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Written Statements

Volume 573: debated on Monday 6 January 2014

Written Statements

Monday 6 January 2014


Child Trust Funds

On 23 December 2013 the Government published their response to the child trust fund consultation.

In response to the consultation the Government will be going ahead with their proposal to allow the voluntary transfer of savings from child trust funds to junior ISAs if requested by the registered contact for an account (usually the parent or guardian).

The Government will be taking legislative powers to both permit these transfers and to allow for further intervention in the market in case this is required at a later date.

I will deposit copies of the consultation response document in the House


Communities and Local Government

Christmas Recess (Department's Work)

I would like to update hon. Members on the main items of business undertaken by my Department since the House rose for recess on 19 December.

Helping councils with flood recovery

I would like to thank the Environment Agency, local authorities and voluntary groups like the British Red Cross which have worked successfully with the emergency services to deal with the damage caused by the recent flooding and their continued help to households and businesses dealing with the aftermath.

Many households and businesses have been disrupted by the severe tidal surge and resulting floods that have affected parts of the country. We want to ensure all possible action is taken to help affected households get the support they need.

On 29 December, my Department wrote to all local authorities in England to notify them that the Bellwin scheme was activated. The Bellwin scheme retrospectively reimburses councils for exceptional costs incurred from emergencies or unexpected events.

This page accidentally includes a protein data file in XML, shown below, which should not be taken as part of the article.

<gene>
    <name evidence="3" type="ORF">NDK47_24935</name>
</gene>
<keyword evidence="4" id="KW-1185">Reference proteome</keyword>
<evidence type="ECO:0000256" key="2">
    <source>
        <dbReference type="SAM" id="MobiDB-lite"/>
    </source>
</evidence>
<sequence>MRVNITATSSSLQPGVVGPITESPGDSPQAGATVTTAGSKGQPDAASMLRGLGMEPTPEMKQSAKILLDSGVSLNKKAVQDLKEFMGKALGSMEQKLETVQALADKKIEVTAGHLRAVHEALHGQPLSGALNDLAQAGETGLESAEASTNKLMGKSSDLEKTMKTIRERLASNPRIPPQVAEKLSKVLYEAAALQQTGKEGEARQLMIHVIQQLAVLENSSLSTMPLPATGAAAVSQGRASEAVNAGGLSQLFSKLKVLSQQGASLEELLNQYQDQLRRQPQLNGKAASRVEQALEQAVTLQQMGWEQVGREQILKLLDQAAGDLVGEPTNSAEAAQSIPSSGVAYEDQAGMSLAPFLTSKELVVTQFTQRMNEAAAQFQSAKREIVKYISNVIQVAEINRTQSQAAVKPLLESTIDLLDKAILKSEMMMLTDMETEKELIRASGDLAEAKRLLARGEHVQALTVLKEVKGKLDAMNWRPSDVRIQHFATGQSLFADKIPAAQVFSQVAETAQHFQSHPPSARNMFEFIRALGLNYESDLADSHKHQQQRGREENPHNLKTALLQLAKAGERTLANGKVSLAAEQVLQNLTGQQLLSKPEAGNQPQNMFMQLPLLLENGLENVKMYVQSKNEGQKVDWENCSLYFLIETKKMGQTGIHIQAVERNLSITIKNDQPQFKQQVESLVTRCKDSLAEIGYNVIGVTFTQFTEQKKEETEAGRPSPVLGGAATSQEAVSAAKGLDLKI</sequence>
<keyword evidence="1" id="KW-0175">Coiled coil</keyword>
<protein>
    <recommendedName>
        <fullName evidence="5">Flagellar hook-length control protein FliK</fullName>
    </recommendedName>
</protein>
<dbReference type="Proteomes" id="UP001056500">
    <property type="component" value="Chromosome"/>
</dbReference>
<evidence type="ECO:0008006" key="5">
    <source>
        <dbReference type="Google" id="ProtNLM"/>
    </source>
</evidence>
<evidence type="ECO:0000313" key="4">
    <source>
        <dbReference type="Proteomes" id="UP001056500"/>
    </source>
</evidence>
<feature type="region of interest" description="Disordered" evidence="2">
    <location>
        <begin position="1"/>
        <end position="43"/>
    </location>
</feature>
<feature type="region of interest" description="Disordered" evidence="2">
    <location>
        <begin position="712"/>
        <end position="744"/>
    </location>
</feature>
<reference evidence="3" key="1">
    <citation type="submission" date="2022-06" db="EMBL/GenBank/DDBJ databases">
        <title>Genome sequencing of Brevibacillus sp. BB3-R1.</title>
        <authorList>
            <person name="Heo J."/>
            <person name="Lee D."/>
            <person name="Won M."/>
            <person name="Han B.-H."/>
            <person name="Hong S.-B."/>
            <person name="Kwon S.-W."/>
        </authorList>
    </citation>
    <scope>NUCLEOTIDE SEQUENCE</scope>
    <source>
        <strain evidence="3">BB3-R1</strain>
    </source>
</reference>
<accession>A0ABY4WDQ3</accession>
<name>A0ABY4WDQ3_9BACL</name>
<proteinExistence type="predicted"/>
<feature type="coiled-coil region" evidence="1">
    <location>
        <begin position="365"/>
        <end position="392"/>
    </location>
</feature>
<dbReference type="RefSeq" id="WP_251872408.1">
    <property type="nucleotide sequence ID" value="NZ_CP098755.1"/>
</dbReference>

We also asked councils for assurance that they are prepared for any future flooding and that everything possible is being done to help those affected by the bad weather during what has been a difficult holiday period for many.

Tackling rogue landlords

The overwhelming majority of landlords are law-abiding citizens, who work hard to provide quality accommodation to their tenants. However, the coalition Government are determined to help councils tackle the small minority of rogue landlords, while avoiding disproportionate red tape on the whole private rented sector.

On 30 December, my Department announced a £4 million boost for local authorities to tackle rogue landlords in their area. Twenty-three councils will share the funding so they can take on landlords that force their tenants to live in squalid and dangerous properties, making their lives a misery. This is part of a package of measures that will ensure millions of hard-working tenants get a better deal when they rent a home.

In addition, new legislation which came into force in December will enable courts to take account of landlords’ assets, as well as their income, when levying fines for housing offences.

We also published an application criterion which means redress schemes for lettings and property management will now be able to come forward for approval. All agents will be required to join one of the approved schemes, so their tenants have somewhere to turn to if they do not get the service they deserve.

Ensuring fair play on housing waiting lists

As a result of lax immigration controls under the last Labour Government, one in six of all social housing tenants in London are now foreigners, and across England, one in 10 of all new tenants are foreign nationals.

This coalition Government are determined that hard-working local people should be given priority for council homes. We want to restore fairness to a system that many people believe is often skewed against the local people it is designed to support.

We published new statutory guidance on 31 December which makes it clear that only hard-working people with a well-established residency, relatives or a job in the local area can go on their council’s waiting list. This means they will be the first to benefit when homes become available.